By Lance T. Izumi
America’s public schools are starting to resemble war zones.
Recently, a fistfight between two female students at an Alabama high school erupted into a campus-wide fracas that ended in gunfire. A massive brawl at a North Carolina school resulted in multiple arrests. And in San Diego, several teenage boys were rushed to the emergency room with stab wounds after a fight broke out.
The Obama administration, state and local school officials are largely to blame. Their fealty to a politically correct agenda prevents them from restoring order in the classroom. School choice measures like education savings accounts, tax credits and voucher programs can offer students an escape from such dangerous environments — and give those students the opportunity to learn in peace.
School violence has reached epidemic proportions. Two in three public schools report at least one violent incident per year — and one in ten schools report at least one serious violent offense, such as rape, robbery, or assault with a weapon. More than 750,000 crimes are committed on school grounds annually.
Despite these ills, many school administrators refuse to crack down on violent students. Activists claim that traditional punitive measures, like suspension, discriminate against minority students. Tough punishments, they say, cause kids to fall behind in school, making them more likely to drop out and wind up incarcerated.
This view was effectively inscribed into law by a 2014 letter from the Obama administration’s Office of Civil Rights. The letter warned public school administrators that traditional disciplinary measures could violate federal nondiscrimination law.
As a result, half the states and several large municipal districts installed severe restrictions on school discipline. The Los Angeles Unified School District has effectively banned suspensions entirely.
This shift has resulted, predictably, in more violence.
Take a decision by the past superintendent of the St. Paul, Minn., district to significantly limit the ability of school staff to interact with the police or impose harsh punishments on bad students.
Violent student behavior quickly spiked to an all-time high. One brawl got so bad, school staff had to close the doors to all the classrooms to prevent any more students from joining in. As one veteran teacher put it: “We have a segment of kids who consider themselves untouchable.”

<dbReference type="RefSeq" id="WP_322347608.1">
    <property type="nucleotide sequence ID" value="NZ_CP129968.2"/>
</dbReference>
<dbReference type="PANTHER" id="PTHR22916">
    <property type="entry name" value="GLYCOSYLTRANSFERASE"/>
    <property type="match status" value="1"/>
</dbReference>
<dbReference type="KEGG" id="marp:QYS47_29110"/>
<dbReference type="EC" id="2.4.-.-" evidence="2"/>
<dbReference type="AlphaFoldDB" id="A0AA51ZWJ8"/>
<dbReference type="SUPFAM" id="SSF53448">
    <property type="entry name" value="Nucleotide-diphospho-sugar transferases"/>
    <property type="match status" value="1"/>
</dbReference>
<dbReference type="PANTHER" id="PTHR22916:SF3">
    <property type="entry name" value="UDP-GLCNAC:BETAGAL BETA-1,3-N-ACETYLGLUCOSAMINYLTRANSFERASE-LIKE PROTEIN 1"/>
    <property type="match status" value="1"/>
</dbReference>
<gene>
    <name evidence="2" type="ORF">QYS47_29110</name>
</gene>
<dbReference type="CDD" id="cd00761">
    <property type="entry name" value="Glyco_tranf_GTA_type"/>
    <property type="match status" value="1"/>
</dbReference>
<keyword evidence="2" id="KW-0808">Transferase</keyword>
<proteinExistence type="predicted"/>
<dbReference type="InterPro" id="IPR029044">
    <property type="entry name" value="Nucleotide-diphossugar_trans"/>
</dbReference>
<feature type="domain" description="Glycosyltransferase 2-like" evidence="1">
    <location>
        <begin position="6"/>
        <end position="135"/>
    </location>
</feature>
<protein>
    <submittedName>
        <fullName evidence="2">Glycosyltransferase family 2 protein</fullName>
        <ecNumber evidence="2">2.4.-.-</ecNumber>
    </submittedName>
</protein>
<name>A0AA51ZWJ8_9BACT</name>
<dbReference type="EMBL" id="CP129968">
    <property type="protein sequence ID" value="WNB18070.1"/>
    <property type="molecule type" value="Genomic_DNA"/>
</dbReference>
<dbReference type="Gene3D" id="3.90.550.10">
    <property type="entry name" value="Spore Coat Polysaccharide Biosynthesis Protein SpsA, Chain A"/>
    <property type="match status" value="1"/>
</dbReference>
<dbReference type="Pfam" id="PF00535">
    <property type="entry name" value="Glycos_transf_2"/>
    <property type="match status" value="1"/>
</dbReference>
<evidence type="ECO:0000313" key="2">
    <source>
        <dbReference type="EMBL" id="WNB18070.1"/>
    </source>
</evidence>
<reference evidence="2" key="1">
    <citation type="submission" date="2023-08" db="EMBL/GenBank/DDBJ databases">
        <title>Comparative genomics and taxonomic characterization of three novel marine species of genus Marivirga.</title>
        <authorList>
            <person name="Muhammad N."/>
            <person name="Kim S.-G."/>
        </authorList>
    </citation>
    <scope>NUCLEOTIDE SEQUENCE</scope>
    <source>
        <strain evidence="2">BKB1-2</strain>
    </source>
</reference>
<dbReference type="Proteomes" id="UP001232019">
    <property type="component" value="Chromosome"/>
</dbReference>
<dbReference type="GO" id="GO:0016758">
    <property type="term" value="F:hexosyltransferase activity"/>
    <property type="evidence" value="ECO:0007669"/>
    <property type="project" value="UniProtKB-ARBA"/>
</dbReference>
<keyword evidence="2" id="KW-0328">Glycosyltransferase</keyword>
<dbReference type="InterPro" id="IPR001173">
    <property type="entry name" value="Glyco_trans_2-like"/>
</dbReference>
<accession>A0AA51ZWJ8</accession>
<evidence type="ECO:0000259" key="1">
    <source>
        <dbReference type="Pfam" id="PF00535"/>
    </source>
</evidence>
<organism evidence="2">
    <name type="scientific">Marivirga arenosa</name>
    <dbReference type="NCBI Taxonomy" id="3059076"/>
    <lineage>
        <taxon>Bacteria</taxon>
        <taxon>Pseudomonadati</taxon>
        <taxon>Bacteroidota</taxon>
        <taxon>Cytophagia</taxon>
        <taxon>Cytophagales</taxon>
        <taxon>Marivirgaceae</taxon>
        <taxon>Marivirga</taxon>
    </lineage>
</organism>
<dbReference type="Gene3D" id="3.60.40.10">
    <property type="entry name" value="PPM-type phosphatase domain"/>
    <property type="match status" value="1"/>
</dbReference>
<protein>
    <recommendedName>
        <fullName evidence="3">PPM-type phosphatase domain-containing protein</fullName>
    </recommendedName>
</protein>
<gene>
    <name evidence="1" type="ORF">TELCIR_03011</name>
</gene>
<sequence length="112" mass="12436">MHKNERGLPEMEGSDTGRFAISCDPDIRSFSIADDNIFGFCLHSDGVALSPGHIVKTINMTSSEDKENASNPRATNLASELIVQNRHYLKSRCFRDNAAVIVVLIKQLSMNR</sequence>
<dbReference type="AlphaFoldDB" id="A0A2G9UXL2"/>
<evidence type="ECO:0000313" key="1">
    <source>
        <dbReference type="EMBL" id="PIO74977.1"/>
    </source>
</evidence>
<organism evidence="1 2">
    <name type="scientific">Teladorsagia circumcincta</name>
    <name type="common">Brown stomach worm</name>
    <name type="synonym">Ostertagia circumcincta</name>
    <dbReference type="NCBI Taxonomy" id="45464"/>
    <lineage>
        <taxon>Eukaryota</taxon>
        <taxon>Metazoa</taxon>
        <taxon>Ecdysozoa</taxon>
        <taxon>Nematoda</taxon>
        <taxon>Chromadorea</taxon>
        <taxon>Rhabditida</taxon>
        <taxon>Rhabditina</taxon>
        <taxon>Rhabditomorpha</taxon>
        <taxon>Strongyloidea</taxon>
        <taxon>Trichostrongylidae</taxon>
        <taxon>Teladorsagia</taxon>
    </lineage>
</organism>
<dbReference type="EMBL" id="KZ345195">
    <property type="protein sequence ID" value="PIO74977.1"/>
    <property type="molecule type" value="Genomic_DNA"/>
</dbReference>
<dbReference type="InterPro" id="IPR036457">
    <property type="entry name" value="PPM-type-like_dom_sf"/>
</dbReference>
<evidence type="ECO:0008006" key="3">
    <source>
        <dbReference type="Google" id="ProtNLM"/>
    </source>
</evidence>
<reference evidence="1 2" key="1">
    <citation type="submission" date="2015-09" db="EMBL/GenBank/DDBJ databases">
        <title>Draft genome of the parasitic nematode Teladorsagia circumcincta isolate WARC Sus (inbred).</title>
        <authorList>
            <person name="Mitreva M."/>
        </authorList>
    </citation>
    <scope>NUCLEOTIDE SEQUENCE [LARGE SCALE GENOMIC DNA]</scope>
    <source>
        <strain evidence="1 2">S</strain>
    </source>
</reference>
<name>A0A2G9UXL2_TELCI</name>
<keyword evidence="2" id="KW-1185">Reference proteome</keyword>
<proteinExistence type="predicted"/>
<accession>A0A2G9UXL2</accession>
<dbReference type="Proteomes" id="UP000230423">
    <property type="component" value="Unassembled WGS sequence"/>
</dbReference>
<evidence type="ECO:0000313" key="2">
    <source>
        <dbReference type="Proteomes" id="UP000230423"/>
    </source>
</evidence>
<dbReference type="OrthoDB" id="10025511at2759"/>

Other anti-suspension districts have suffered similar results. In both Oklahoma City and Baton Rouge, two in three teachers have reported an uptick in bad behavior. Nearly 70 percent of teachers in Jackson, Miss., say their classrooms spin out of control on a regular basis.
It’s impossible for teachers to restore order if they can’t remove chronically disruptive students from class. Ironically, the victims are often poor students of color the politically correct advocates claim to care about.
Students need an escape. They shouldn’t be forced to attend violent public schools. Expanding school choice programs can give these kids a shot at a better future.
Consider Zaya Lumumba, a teenager subjected to bullying at her public school in Indiana. Her parents applied for a state-run scholarship program for low- and middle-income students and then used the money to move Zaya to a private school nearby. Her mood immediately improved, as did her academics; she registered a top grade-point average her first semester at her new school.
Politically correct administrators are trapping young people in violent schools. School choice can liberate them.
Lance T. Izumi is the Koret Senior Fellow in education studies at the Pacific Research Institute. He is also the author of the newly released book, “The Corrupt Classroom.”